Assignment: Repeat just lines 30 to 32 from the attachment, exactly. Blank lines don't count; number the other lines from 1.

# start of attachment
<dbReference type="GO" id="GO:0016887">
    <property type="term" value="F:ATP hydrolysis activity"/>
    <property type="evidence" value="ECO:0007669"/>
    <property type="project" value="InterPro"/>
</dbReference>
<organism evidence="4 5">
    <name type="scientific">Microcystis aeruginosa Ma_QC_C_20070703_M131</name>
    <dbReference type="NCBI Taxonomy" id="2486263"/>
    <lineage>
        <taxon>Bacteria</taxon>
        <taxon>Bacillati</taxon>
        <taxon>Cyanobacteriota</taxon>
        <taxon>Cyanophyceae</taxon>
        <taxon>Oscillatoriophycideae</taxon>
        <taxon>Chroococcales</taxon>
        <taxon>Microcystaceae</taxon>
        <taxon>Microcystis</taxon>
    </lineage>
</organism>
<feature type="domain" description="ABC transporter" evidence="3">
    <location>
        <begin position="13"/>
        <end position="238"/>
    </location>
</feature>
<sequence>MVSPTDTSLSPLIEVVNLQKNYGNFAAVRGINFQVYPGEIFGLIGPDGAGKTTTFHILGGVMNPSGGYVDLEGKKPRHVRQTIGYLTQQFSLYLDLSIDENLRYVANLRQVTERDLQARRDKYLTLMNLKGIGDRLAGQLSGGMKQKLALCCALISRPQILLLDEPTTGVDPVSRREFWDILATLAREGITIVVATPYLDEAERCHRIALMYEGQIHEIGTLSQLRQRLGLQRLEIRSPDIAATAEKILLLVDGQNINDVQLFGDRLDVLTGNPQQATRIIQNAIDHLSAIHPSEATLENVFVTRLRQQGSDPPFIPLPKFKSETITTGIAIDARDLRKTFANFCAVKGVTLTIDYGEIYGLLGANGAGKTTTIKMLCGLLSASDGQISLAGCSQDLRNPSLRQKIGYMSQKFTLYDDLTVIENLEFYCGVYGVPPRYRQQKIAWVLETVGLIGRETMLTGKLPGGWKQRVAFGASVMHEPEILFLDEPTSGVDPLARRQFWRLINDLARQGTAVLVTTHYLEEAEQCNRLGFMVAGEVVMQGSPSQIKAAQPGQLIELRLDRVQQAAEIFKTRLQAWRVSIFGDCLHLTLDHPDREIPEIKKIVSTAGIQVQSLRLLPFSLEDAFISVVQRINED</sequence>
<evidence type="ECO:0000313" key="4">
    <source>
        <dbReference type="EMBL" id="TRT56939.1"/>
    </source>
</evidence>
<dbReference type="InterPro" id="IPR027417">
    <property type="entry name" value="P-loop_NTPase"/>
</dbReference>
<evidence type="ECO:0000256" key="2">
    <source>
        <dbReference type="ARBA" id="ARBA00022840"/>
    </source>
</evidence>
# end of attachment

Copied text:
    </source>
</evidence>
<dbReference type="InterPro" id="IPR027417">